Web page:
- مبلغ: ۸۶,۰۰۰ تومان
- مبلغ: ۹۱,۰۰۰ تومان
This study investigates the association of audit fee pressure with an inverse measure of audit quality, misstatements in audited data, during the recent recession. Fee pressure in a year is measured as the difference between benchmark ‘‘normal’’ audit fees and actual audit fees. We find fee pressure is positively and significantly associated with accounting misstatements in 2008, the center of the recession. Our results suggest that auditors made fee concessions to some clients in 2008, and that fee pressure was associated with reduced audit quality in that year.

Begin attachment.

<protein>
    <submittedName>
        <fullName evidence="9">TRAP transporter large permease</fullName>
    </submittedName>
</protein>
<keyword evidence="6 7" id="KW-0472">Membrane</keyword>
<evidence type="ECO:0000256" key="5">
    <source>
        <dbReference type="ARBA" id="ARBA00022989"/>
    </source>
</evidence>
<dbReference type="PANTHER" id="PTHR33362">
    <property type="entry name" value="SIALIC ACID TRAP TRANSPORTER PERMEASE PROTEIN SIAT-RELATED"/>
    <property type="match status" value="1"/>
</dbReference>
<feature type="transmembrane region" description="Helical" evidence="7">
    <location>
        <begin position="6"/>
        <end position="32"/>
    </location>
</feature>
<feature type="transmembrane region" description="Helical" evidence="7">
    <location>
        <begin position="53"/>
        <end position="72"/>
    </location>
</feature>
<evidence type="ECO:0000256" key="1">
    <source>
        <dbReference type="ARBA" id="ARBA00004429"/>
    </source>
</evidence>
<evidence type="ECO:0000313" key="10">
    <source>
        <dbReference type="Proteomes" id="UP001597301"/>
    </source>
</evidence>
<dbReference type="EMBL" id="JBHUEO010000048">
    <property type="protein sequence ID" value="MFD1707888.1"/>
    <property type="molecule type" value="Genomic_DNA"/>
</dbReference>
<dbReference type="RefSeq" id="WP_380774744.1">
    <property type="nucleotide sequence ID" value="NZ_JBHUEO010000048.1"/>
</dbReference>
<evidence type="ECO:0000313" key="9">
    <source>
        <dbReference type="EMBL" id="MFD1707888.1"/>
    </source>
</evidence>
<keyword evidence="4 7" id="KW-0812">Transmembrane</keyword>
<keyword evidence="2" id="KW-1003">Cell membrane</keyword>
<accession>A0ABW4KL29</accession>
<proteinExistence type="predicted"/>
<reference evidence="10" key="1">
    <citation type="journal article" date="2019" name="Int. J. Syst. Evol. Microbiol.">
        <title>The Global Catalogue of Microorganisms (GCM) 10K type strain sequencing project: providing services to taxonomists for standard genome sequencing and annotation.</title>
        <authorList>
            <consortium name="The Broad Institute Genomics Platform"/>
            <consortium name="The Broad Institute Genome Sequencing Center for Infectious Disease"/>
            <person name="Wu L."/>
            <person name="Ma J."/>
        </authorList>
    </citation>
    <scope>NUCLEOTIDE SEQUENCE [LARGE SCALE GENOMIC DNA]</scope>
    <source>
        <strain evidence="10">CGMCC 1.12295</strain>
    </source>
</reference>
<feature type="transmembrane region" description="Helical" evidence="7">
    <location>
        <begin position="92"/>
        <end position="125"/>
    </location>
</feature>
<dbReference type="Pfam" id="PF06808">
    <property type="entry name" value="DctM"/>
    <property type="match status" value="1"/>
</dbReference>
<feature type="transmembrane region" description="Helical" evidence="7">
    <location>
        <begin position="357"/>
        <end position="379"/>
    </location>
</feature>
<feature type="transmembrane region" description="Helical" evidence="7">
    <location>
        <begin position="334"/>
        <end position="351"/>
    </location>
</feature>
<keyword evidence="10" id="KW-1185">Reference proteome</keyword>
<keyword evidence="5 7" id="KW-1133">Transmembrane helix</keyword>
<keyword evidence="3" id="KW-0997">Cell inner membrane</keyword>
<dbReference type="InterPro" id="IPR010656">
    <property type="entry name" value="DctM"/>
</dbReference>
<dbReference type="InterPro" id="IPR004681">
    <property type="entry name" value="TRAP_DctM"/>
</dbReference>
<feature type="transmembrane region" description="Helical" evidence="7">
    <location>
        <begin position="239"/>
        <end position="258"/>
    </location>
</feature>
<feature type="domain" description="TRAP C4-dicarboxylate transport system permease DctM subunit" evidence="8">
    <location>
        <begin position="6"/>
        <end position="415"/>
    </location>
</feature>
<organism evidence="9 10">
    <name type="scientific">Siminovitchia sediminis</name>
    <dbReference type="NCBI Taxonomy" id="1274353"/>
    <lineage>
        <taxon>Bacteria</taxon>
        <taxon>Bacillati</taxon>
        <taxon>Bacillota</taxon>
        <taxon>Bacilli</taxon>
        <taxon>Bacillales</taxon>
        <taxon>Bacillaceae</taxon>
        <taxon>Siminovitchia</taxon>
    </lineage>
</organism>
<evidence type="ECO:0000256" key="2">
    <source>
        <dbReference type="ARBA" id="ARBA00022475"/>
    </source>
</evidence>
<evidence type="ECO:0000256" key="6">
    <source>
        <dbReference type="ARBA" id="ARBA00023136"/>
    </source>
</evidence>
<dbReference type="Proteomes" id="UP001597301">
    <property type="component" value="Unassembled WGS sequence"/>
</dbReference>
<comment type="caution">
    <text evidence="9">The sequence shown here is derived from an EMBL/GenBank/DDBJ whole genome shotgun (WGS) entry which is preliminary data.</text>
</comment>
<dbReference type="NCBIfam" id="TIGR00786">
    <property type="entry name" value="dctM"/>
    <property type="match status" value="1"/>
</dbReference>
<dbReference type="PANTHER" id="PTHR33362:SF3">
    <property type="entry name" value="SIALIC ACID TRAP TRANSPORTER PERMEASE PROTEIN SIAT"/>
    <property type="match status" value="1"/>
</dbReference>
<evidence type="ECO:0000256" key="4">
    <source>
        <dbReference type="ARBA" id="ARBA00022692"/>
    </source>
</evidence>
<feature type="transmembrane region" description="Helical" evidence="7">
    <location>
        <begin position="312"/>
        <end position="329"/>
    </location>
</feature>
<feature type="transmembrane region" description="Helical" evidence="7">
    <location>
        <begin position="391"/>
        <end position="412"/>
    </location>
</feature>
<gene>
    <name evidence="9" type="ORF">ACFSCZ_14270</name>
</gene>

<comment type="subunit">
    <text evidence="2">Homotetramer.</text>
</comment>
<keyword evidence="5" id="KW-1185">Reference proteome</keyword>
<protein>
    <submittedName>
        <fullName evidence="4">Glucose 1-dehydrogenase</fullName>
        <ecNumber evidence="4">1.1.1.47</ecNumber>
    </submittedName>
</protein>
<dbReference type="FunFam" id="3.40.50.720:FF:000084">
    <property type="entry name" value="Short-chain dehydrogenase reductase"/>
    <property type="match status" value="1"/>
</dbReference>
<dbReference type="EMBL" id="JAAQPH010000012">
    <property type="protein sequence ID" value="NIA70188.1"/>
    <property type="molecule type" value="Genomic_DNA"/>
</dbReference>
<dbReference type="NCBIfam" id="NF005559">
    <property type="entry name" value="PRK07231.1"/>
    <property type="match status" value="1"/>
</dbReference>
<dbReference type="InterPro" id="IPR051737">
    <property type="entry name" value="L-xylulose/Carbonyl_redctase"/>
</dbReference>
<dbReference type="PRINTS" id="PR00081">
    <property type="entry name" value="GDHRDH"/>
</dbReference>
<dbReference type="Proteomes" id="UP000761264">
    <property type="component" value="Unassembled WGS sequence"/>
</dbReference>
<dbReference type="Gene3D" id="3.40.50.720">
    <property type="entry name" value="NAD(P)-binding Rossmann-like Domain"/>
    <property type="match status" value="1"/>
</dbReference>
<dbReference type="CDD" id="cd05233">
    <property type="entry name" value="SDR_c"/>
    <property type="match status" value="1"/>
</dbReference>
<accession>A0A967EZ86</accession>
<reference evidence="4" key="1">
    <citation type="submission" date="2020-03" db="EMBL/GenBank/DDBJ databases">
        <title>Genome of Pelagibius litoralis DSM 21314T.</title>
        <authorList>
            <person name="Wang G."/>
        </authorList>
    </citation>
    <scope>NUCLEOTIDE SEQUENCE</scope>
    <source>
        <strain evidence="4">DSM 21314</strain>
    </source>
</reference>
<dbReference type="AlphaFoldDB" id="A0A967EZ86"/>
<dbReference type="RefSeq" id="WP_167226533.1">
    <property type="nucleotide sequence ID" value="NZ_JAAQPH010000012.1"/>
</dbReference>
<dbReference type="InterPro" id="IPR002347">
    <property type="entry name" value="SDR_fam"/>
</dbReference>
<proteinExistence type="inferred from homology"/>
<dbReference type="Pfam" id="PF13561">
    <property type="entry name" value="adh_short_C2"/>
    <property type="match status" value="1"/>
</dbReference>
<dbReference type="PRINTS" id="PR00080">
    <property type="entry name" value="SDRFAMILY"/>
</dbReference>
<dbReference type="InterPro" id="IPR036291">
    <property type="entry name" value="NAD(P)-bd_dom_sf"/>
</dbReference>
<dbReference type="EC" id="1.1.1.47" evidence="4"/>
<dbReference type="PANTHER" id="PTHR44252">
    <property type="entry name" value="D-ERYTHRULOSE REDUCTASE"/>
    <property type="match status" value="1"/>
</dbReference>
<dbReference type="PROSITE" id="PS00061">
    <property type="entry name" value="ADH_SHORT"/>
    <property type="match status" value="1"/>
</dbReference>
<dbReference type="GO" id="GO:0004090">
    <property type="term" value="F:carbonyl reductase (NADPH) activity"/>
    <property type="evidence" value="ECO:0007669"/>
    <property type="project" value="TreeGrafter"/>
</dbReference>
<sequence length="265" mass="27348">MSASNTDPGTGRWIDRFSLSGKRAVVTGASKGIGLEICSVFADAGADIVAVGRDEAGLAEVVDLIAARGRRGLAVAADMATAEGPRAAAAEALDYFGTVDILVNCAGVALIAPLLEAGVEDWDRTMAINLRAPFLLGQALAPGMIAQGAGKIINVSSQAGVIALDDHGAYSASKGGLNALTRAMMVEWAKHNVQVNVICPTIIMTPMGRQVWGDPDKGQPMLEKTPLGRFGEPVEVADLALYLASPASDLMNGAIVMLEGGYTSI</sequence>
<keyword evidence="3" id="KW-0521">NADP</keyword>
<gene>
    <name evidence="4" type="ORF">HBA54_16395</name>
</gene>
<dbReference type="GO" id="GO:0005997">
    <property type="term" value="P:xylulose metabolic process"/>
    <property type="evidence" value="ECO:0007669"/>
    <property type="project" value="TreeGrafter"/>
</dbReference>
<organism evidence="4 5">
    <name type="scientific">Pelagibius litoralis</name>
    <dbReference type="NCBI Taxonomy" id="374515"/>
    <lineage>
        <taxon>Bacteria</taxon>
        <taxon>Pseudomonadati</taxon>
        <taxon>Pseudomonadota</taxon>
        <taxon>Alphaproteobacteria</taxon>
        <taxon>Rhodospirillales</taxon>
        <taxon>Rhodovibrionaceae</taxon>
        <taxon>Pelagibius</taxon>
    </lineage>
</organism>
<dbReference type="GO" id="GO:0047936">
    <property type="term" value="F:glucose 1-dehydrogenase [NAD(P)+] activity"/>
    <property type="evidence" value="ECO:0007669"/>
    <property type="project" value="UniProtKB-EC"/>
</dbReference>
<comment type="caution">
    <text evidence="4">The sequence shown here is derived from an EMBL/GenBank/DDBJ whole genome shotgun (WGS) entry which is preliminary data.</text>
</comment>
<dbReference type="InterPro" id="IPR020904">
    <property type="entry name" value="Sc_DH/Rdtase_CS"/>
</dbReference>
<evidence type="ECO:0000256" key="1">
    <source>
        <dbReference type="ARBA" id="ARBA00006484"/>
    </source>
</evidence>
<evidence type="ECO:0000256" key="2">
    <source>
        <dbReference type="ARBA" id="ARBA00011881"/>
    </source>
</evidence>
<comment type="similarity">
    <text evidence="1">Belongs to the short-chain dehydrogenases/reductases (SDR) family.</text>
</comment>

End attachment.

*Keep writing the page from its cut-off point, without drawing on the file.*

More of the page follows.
The economic downturn in the period from December of 2007 to June of 2009 is often referred to as the ‘‘Great Recession’’. The Recession imposed significant financial pressure on many companies. Regulators expressed concerns that audit fee pressure from clients might have had negative effects on audit quality during the Recession (PCAOB, 2010, 25–26). In this paper, we examine whether audit fee pressure during the Recession plays a role in misstatements of accounting information in 2008. This analysis provides evidence whether fee pressure affected audit quality in the stringent economic context of the Recession. Our results suggest that regulators’ concerns are warranted because clients that exerted fee pressure in 2008 are more likely to have accounting misstatements in 2008. The association between fee pressure and reduced audit quality appears to be restricted to the Recession because Fee Pressure is only marginally associated with misstatements in 2006, and the association is not signifi- cant in both 2007 and 2009. In additional analyses, we find no evidence suggesting that the impact of fee pressure differs for larger auditors and audit offices, or for larger clients. Moreover, our results seem to be driven by more severe misstatements (i.e. generating larger misstatement severity factor scores).